Increasing Your Profits From Beef Farming04 October 2010
There are huge differences between farms in the level of profits made from beef farming. This can be seen when comparing the top 1/3 of beef farms to the average and even greater still when the bottom 1/3, says a report from Teagasc, 'Increasing your Profit from Drystock Farming'.
Whether it is suckler farms selling weanlings, suckler farms finishing their progeny, or non-suckling beef farms buying weanlings/stores for finishing, the same message is consistent.
On average, the farms producing the highest amount of beef per hectare are making the highest profits per hectare. Combined with this, a control on the costs that are associated with producing this output is also very important. Variable costs represent approximately 50 per cent of total costs and include feed, fertiliser, veterinary and contractor charges.
Increasing beef output per hectare
On suckler farms there are three areas that affect the level of beef liveweight produced per ha. These are:-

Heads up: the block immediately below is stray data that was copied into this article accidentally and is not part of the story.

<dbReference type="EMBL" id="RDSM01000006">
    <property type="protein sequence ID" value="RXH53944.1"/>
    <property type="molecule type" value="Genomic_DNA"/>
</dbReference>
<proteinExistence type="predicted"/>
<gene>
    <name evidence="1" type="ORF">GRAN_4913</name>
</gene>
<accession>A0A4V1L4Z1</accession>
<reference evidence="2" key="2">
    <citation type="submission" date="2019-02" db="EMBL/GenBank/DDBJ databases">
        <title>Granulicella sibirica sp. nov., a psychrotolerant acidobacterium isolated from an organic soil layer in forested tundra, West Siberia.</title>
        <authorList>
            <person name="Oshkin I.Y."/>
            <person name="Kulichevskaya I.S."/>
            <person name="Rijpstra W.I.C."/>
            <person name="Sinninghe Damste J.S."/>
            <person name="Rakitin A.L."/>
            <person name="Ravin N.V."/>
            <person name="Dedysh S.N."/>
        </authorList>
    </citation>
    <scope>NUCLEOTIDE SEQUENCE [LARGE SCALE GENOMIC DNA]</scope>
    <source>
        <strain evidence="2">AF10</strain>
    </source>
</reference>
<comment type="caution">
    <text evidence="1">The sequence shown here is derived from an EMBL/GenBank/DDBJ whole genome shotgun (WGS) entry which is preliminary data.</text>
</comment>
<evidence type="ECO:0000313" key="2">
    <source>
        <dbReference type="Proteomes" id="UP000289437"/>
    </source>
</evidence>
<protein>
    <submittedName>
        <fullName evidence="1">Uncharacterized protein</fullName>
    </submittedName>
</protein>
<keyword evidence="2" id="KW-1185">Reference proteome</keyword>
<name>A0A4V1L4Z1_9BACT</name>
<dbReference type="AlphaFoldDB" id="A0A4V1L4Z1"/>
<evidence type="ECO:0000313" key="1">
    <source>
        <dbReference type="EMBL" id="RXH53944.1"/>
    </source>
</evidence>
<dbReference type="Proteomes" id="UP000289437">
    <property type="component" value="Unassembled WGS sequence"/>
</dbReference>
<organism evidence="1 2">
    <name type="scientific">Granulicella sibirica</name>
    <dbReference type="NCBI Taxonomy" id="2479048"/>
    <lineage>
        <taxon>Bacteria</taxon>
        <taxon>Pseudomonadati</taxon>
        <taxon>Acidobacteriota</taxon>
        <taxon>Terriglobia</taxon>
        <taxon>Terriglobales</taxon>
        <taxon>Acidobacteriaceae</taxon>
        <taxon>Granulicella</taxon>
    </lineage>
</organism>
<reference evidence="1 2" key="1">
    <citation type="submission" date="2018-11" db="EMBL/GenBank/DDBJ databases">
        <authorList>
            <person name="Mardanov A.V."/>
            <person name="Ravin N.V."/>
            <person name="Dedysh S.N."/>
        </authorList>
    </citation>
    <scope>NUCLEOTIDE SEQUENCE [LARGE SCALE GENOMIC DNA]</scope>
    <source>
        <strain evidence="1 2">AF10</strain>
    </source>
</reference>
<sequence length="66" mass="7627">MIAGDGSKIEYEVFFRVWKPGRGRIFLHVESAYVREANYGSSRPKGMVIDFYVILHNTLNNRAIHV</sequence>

- Production per suckler cow
- Performance per head.
- Stocking rate per ha.
Obviously on non-suckling farms production per cow does not play a part and performance per head and stocking rate are the two variables involved.
1. Production per cow
The more live weanlings produced every 365 days per 100 cows put to the bull the higher the average production per cow. This is affected by:
Cow fertility: The sooner a suckler cow goes back in calf and produces her next calf the more productive she is. A high empty rate and long average calving interval are both signs of poor fertility. Participation in ICBF Herdplus for beef will provide detailed information on calving interval for your herd, show how you compare with the national average, and identify cows with breeding problems.
Bull fertility: It has been estimated that 25 per cent of all stock bulls are sub-fertile and 4 per cent are infertile in any one year. Low fertility in a bull running with a suckler herd can dramatically reduce the productivity of the herd, in the current and subsequent years if it is not discovered soon enough.
Having the bull prepared well in advance of the breeding season is vital and close observation during the breeding period is essential to ensure the bull is functioning properly.
Calving pattern: The more spread out the calving pattern is the lower the average production per cow. Do not leave the bull running with the cows all year. Herds with a compact calving pattern confine the breeding period to no more than 70 days and remove the bull at this stage.